Facebook took the wraps off its Slingshot mobile application for sending friends annotated photos and videos that disappear. Just don't call it a Snapchat copycat.

Slingshot, which was accidentally released and then recalled by Facebook earlier this month, comes with a twist on Snapchat's ephemeral pictures app. In order to receive and view a photo, a user has to first send one back, unlocking the image. The feature is designed to encourage sharing among large groups.

The release follows Facebook Chief Executive Officer Mark Zuckerberg's rebuffed offer to buy Snapchat last year for $3 billion and is part of a broader effort to draw in younger users to the world's biggest social-networking service. Last month, Facebook removed another application, Poke, which replicated Snapchat's features, aimed at people who want to share things quickly and casually.

"We actually think Slingshot is just a completely different type of product," said Joey Flynn, 27, Slingshot's product designer. Since users have to send a shot to receive a image, "it's half about you expressing yourself and half about nudging the people you're sharing with to say I also want to hear about you."

Facebook, which has added to its mobile application arsenal by acquiring Instagram in 2012 and agreeing to pay about $19 billion for WhatsApp Inc. in February, is still struggling to build products internally that will resonate with a new audience of mobile users. A revamped News Feed and Home, a tool for Android phones that didn't gain widespread use, were also part of those efforts.


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Slingshot emerged from an initiative at Facebook called Creative Labs, which will release a handful of apps this year that are branded as experimental startups within the company. Slingshot was born out of a hackathon in December during which about 40 ideas emerged.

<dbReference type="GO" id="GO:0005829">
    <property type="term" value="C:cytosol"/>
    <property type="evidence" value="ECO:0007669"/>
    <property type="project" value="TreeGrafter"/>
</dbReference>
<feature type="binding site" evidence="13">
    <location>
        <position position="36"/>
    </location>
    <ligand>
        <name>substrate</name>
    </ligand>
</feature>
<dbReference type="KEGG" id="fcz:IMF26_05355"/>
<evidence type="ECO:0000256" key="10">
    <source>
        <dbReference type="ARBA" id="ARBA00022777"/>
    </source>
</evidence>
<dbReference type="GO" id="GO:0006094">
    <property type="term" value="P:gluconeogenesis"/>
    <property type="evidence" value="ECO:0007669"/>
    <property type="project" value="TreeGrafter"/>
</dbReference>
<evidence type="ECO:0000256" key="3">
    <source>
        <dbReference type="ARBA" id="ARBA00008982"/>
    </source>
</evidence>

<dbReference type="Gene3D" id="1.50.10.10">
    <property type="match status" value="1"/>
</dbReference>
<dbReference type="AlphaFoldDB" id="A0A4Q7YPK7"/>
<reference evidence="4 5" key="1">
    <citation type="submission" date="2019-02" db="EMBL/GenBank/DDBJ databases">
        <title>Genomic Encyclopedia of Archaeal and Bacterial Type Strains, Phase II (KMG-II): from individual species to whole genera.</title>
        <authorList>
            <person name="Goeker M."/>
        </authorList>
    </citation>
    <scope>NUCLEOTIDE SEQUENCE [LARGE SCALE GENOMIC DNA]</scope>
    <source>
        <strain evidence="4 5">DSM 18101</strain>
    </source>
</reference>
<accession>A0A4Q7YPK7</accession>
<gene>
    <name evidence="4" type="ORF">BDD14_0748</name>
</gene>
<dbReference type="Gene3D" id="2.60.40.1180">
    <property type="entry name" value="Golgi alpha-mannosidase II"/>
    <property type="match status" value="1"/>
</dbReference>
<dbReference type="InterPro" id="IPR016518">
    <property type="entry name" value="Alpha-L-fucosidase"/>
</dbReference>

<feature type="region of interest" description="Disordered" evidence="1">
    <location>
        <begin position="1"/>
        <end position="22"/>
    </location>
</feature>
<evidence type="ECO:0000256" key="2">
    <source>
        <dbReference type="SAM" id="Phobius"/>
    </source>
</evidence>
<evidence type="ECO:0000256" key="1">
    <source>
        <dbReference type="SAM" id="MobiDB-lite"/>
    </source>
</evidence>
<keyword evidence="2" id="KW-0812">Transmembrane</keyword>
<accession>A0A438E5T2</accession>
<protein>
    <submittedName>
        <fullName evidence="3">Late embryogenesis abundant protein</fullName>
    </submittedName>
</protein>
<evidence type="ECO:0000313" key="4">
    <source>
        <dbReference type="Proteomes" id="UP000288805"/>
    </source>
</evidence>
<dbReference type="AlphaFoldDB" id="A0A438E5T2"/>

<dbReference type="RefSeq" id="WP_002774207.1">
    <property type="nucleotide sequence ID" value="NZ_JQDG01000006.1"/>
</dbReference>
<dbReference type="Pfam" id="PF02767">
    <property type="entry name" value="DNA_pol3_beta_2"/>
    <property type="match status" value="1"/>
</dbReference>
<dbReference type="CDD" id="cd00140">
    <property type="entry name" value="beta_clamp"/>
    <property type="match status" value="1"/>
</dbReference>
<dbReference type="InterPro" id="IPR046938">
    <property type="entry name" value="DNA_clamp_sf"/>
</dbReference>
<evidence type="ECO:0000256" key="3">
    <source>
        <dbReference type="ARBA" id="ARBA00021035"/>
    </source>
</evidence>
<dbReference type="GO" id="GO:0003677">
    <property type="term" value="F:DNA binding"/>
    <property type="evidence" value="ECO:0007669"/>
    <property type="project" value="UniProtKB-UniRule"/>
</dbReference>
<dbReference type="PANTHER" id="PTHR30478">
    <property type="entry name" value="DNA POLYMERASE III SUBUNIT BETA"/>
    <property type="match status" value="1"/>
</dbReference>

Zuckerberg has said that he wants to cater to different methods of communication, beyond what Facebook provides to its 1.28 billion users. Apart from agreeing to buy messaging service WhatsApp, he's hiring EBay Inc's PayPal president David Marcus to run the Facebook Messenger application. Earlier this year, Creative Labs released Paper, an application for browsing content on Facebook in a more magazine-like format.

Users of the Slingshot application can share images with a network of people built from their phone contacts and don't have to connect with Facebook. A team of 10 people are supporting the app, Facebook said.

"With the start of Creative Labs was a new mindset at Facebook that we should be exploring different types of sharing," said Will Ruben, 26, who is Slingshot's product manager. "I'm confident that we'll be able to keep our jobs and iterate on this product for a little while."

Separately, Snapchat introduced a new feature Tuesday that lets users share pictures and video with multiple people based on a particular event or location.